13 Feb 7 Tips for Planting Trees in the Spring
Spring is a prime time to plant your new tree as it gives the tree ample time to get properly established before the colder seasons. While many factors play into the overall health and prosperous life of trees, below are ones that can have a substantial impact on the survival of the tree you select to add to your property.
Placement and Selection
The first step is determining where you would like to plant your tree, whether that be in the front, back, or side of your house. Different trees will thrive more in certain areas depending on the amount of sunlight they require, soil type, and amount of water. It is essential to look into the zoning and neighborhood association rules to ensure you’re following all guidelines as some place limitations on the types of tree as well as the location in which they can be planted. Determining your property lines is another factor that should be considered as the expected size of the tree in its adult life may sway your decision.
When selecting your tree from a garden center, all necessary information will be available to you. If not, ask an employee so you can ensure the best option is selected. Tags will be visible on each tree that displays the sun or shade requirements, size of the mature tree, and the right growing zone for the tree to live and grow successfully.
Prepare the Proper Planting Hole
Creating the perfect base and home environment for your tree is crucial to its survival. The hole should be two to three times wider than the identified root mass upon removing it from its previous environment. Keep in mind that the new hole should never be deeper than the one the tree was previously growing in. Identifying the root flare is helpful as the tree shouldn’t be placed in soil that covers the flare in any way.
Inspect Roots and Disturb When Necessary
Upon bringing your tree home, the roots must be inspected to ensure they aren’t bound in a circular pattern or are damaged in any way. If the roots are beginning to take on a bound appearance, you must break up the root pattern as this adjustment allows the tree to flourish and thrive appropriately in its environment. If the pattern isn’t broken up, and the tree is placed into the ground the following factors may occur.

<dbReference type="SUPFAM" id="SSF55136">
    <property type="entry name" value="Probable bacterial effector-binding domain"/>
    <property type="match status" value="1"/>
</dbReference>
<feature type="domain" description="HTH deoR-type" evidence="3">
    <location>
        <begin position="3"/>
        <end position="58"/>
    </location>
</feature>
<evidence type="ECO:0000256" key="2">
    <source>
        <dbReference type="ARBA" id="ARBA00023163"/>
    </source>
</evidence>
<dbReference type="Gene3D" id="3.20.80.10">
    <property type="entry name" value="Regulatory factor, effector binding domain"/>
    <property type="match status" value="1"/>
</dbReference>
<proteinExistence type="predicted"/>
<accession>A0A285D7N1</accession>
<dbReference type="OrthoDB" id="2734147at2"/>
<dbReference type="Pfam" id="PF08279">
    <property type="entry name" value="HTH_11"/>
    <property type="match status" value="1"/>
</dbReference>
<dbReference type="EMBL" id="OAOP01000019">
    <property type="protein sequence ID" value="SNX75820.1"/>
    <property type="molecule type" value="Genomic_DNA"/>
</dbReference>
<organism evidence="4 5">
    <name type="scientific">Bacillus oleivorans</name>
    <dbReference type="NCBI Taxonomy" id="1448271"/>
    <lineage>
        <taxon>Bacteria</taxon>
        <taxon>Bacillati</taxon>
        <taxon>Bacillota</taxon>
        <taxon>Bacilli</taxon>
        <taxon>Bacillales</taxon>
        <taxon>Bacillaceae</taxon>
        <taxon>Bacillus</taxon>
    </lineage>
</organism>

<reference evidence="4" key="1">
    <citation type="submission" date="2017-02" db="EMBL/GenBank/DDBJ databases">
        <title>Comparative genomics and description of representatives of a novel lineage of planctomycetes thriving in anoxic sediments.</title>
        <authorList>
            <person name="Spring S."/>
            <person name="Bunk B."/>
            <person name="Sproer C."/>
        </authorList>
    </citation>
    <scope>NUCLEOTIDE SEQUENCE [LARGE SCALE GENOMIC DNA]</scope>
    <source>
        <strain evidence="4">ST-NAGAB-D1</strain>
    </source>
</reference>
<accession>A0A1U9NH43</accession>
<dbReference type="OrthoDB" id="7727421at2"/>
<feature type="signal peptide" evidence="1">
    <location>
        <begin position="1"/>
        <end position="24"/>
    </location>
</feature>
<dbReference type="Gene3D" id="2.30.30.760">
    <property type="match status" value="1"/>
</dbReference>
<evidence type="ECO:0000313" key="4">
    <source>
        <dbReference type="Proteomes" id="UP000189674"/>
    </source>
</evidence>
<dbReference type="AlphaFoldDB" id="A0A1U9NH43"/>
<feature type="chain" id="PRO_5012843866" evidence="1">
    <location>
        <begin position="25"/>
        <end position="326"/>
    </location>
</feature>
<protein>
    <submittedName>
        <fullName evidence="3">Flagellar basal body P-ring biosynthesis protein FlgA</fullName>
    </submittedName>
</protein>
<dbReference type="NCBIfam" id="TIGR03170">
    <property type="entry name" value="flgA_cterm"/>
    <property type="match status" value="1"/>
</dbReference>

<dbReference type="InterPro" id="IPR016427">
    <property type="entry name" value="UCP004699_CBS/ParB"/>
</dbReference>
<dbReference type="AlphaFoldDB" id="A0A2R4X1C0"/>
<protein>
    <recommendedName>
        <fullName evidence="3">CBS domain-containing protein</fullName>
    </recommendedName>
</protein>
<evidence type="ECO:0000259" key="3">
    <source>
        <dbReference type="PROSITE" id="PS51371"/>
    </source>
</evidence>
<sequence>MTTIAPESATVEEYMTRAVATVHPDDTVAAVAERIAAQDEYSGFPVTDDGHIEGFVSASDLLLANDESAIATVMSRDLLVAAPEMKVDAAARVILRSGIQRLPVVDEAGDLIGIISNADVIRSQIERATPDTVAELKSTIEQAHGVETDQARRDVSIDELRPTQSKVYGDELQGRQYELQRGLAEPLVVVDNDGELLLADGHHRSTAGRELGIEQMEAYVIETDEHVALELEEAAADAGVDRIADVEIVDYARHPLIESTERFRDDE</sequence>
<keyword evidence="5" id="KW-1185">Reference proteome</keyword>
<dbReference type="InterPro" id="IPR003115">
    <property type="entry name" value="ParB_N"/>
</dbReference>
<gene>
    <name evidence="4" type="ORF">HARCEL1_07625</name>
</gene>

- slow or rapid death
- lack of establishment in new environment
- unlikely to reach full growth potential
Tree roots are very resilient, so don’t be concerned about damaging the roots or losing soil as it’s better to make sure the plant is healthy and has an established nonconstructive pattern before going into the ground. The root mas can either be pulled apart by hand, with a gardening tool or removed with scissors should trimming be necessary. If an individual is hired to plant your trees, save a step, and make sure they’re giving full attention to this detail.
Mulch the Base of the Tree
Providing organic matter for the tree at the base not only helps retain the necessary moisture but also helps keep the roots that are on or close to the surface cooler allowing for better protection for new plants. Shredded leaves, ground bark, or wood mulch can be utilized to create the mulch matter. About three inches of the mulch of your choice should be placed around the plant out to the drip line, but not touching the trunk.
Provide Follow-Up Care
Continuing proper care for the tree after it’s planted and watered is of utmost importance to ensure the successful life of the tree. Providing supplemental water in drought conditions is an essential factor to consider as new trees require high levels frequently. Below are a few more basic tree care items to keep in mind initially and for the duration of the tree’s life.
Upon acquiring and planting your tree, the removal of any dead or broken branches. Pruning is a process that is expected to take place periodically for the life of the tree as shaping and thinning of the tree promotes further establishment, growth, and fruiting if your tree is a fruit-bearing tree. Many resources exist to teach you how to prune your tree depending on the type, climate, and methodology of the tree.